Chapter 2

Greenhouse Heating

Horizontal Air Flow (HAF) Fans for Greenhouses

Similarly to the poly tubes, the horizontal airflow fans (HAF) can be used to distribute heat in the greenhouse. HAF systems can be used to bring warm air down from the upper level of the gable and to provide uniform temperature in the plant zone in addition to reducing carbon dioxide stratification and reducing condensation formation on the glazing. HAF systems can also reduce the incidence of foliar diseases by removing moisture from the plant canopy, resulting in a drier microclimate. HAF systems can have a cooling effect on plants on hot summer days, resulting in lower air temperatures on the exposed leaf surfaces. The air movement created by HAF systems gives more uniform pesticide coverage and better penetration into the foliage.

Horizontal Air Flow (HAF) Fans Capacity

A rule of thumb based on greenhouse trials is 2 cubic feet/minute (cfm) of fan capacity for each square foot of floor area. For example, in a 30 x 100 foot greenhouse the total cfm fan capacity needed is 6,000 cfm (30 x 100 x 2 cfm/sq ft). If you installed fans having 1,600 cfm output, four fans would be needed (6000 cfm ÷ 1600 cfm/fan = 4 fans).

Types of Horizontal Air Flow (HAF) Fans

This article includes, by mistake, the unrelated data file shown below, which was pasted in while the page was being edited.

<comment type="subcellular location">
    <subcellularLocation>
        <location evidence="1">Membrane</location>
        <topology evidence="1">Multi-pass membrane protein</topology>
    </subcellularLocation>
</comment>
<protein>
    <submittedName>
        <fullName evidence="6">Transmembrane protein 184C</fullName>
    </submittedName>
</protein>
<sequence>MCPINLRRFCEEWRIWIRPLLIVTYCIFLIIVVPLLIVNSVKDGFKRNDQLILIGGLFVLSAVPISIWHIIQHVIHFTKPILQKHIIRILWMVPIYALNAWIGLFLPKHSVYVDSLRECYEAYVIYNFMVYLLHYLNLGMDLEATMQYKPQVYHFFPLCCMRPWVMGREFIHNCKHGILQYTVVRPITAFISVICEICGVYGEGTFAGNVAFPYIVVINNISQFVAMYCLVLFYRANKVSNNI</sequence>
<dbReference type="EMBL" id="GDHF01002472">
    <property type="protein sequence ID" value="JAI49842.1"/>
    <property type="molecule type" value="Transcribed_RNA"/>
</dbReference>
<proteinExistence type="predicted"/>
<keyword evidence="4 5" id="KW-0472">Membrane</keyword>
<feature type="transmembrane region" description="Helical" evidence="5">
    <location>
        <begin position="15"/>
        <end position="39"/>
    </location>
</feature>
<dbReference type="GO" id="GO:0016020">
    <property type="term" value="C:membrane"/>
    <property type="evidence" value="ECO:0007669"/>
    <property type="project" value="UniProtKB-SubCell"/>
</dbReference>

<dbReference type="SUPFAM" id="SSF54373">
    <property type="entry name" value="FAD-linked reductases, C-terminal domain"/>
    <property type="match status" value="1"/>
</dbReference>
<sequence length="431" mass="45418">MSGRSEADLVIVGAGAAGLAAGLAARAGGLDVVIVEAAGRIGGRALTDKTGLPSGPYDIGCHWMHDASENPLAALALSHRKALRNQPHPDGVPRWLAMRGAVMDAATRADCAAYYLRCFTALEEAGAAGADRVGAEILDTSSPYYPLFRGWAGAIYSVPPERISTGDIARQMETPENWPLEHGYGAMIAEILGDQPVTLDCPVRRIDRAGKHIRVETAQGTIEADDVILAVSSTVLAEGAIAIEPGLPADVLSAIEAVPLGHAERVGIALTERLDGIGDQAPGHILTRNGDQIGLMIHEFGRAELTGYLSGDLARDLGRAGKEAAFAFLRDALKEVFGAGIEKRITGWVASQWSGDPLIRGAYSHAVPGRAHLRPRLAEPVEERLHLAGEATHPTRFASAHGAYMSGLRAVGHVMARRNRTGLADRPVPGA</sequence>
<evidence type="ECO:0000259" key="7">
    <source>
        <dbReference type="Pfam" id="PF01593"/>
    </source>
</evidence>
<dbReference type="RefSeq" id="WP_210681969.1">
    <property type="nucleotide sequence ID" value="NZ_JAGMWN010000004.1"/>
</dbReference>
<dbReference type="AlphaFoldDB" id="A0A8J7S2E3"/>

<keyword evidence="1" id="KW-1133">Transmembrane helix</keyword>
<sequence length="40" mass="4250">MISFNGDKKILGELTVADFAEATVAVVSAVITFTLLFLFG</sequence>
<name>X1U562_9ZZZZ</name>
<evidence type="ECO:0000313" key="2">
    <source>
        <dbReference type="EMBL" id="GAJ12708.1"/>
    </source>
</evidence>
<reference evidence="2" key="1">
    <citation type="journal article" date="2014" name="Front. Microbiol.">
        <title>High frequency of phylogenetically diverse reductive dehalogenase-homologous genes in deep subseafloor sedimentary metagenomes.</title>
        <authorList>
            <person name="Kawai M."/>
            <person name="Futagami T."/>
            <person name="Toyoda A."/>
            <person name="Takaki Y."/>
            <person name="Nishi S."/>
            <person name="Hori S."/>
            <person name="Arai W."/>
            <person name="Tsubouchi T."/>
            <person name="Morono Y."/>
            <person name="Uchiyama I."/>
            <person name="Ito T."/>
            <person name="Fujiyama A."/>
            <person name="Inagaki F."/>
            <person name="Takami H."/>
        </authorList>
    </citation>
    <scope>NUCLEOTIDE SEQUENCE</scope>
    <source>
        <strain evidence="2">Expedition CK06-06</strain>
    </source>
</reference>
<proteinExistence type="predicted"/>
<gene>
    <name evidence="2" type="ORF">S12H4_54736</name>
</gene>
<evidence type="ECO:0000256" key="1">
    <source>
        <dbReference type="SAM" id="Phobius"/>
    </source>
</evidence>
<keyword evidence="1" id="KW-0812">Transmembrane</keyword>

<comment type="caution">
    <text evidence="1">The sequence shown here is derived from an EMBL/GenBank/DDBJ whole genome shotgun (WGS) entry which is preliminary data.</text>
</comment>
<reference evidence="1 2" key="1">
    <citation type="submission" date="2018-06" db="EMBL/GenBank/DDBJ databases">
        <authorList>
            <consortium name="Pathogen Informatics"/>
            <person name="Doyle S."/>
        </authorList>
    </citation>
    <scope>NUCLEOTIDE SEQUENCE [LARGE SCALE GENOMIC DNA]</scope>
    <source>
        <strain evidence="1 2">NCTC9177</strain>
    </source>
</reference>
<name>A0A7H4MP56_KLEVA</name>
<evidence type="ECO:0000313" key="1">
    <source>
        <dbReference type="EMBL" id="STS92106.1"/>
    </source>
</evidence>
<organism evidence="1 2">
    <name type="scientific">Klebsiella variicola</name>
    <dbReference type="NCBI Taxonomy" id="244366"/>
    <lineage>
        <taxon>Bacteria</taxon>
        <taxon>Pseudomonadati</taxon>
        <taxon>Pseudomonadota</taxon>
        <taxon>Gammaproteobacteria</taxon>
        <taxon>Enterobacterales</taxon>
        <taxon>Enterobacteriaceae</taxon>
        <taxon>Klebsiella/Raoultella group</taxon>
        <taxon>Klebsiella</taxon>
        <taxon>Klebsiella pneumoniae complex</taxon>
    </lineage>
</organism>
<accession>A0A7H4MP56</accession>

HAF fans are available with 12, 16, 18, and 20 inch diameter blades. Fan output and efficiency increase with increase in blade diameter. HAF systems normally push the air about 30 times their diameter. A 20 inch fan will move the air about 50 feet. Resistance from hanging baskets or tall plants will reduce airflow some. Installing fans with shrouds will extend the distance the air will be pushed. The shroud can be a sheet metal band or closely spaced wires on the fan guard in the area of the fan blades. This reduces the spread of the air stream as it leaves the blades.

Placement of Horizontal Air Flow (HAF) Fans

In a freestanding greenhouse, the fans should be arranged in such a way that air flows are directed along the length of the greenhouse and parallel to the ground (See Figure 2.13).  They are arranged such that the airflow is directed by one row of the fans along the length of the greenhouse down one side to the opposite end and then back along the other side by another row of fans. This creates a circular horizontal air pattern. In gutter-connected greenhouses, it is more efficient to move the air down one bay and back in an adjacent bay. This eliminates the friction between the two, opposite moving air masses. In each greenhouse section or bay, fans point in one (longitudinal) direction on one side and in the opposite direction on the other.

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